The Ricordea, or flower mushroom coral, is a very popular mushroom anemone (coral) among the saltwater aquarium enthusiasts, because they are relatively easy to keep and have some amazing coloration. The two most popular species in the hobby are Ricordea florida and Ricordea yuma. R. florida inhabits in the tropical Western Atlantic and Caribbean waters while R. yuma is seen in the tropical Pacific. In nature, they are primarily found on the rock structure with areas of shallow and medium depth reefs. They are also found in deeper waters as smaller colonies or as solitary animals.
Technically speaking, they are not true corals, but rather are more similar to the mushroom coral anemones.

Ricordea Yuma Mushroom


Ricordea have a small, round body with short club or berry-shaped tentacles. The basal portion of the coral has a flat disk that functions as a foot while the other end is the oral disk which functions has a mouth in the center (sometimes more than one mouth if the ricordea is in the process of splitting.
Both species have their own distinct colors and patterns that range from orange and green to neon-green and shining blue.


Ricordea are considered to be photosynthetic corals, because of the symbiotic zooxanthellae that live within the body. This is thought to provide the coral anemone with the majority of its nutrition.

During the process of photosynthesis, zooxanthellae produces oxygen and sugars, which are then used by the mushroom anemone for food. Not a bad deal, eh? Seems like an arrangement Homer Simpson would be proud of.

Despite the fact that they will derive some of their nutrition from photosynthesis via the symbiotic (commensal?) relationship with the zooxanthellae, it is important to note that the ricordea is an animal, and animals like to eat. These coral anemones are capable of capturing Artemia (brine shrimp), Mysis shrimp as well as other small zooplankton-like foods.

For maximum growth, it is best to feed your ricordea regularly, although you may find it to be a bit challenging to keep the food away from aggressively-eating fish.


By Will Thomas (Ricordea Mushroom Coral) [CC BY 2.0 , via Wikimedia Commons

Life in the Aquarium

Ricordea are very popular corals for both beginners and experienced aquarists due to their minimal upkeep and a wide tolerance for lighting conditions. They are generally easy to care for and would make an excellent addition to almost any reef tank.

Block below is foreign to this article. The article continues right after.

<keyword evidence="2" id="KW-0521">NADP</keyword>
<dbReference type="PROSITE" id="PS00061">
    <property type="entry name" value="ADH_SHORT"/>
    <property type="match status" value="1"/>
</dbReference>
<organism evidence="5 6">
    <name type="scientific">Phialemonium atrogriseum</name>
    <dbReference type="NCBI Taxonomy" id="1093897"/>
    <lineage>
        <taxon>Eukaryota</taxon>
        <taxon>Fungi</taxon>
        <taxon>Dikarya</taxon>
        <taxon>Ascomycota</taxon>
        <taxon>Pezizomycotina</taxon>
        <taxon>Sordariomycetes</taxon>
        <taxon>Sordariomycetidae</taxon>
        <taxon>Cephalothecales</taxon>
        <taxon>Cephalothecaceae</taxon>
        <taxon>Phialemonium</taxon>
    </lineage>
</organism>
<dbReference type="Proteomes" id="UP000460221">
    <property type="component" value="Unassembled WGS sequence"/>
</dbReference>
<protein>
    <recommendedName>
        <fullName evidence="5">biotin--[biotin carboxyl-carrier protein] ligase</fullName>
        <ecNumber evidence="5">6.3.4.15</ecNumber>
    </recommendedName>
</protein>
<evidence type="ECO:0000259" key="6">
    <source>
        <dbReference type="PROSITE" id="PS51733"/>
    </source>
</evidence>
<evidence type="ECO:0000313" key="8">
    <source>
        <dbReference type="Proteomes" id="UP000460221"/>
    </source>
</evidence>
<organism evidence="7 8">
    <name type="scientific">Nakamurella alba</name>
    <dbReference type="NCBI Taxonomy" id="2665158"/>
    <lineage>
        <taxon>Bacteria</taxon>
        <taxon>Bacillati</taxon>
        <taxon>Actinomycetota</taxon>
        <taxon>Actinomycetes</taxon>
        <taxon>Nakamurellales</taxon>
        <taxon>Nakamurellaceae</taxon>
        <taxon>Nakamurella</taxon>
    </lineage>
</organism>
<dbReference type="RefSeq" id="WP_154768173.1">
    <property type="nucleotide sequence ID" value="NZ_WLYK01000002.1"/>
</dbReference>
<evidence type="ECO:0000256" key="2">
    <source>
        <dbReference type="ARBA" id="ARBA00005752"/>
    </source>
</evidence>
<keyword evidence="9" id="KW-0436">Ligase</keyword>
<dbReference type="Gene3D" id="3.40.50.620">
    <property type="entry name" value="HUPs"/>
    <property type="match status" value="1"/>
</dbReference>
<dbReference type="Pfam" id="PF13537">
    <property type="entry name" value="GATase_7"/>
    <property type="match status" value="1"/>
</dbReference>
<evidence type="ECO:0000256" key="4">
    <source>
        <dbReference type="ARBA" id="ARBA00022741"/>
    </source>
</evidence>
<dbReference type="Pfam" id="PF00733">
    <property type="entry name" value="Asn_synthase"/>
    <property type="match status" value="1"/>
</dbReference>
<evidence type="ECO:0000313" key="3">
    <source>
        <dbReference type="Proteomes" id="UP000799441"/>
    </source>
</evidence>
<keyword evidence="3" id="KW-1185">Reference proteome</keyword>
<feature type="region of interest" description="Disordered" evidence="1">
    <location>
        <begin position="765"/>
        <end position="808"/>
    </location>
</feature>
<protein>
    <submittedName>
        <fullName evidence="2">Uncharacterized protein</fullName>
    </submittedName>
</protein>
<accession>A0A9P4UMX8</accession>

To maintain their health and vibrant coloration, the ricordea needs moderately bright lighting, which means they are best kept with Powerful Aquarium LEDs or T5’s. I had some challenges keeping them happy in my tank when I had metal halides—you may need to experiment to find the proper depth based on your own aquarium lights.

They require low-to-moderate flow and room to grow/multiply without the risk of bumping into neighboring corals. Don’t put them directly into a high flow area.

y Nhobgood (talk) Nick Hobgood (Own work) [CC BY-SA 3.0 , via Wikimedia Commons

By Nhobgood (talk) Nick Hobgood (Own work) [CC BY-SA 3.0 , via Wikimedia Commons

See what aquarium water parameters are most important, here.


Ricordea, like other mushroom corals, are fairly easy to frag or propagate. Fragging can be accomplished simply by cutting the animal cleanly with a razor blade and allowing the frag to settle and attach onto some live rock rubble.

To learn more about fragging corals, I recommend you check out How to Frag Corals.

Ricordea florida


Ricordea adds color, variety, and beauty to almost any saltwater aquarium and are available at many saltwater aquarium shops for a reasonable price (about $25/polyp, many times) and tend to do well in captivity.

Learn more

Looking for more information about other great corals? Check out these articles here:

Watch this video to go deeper into caring for the ricordea:

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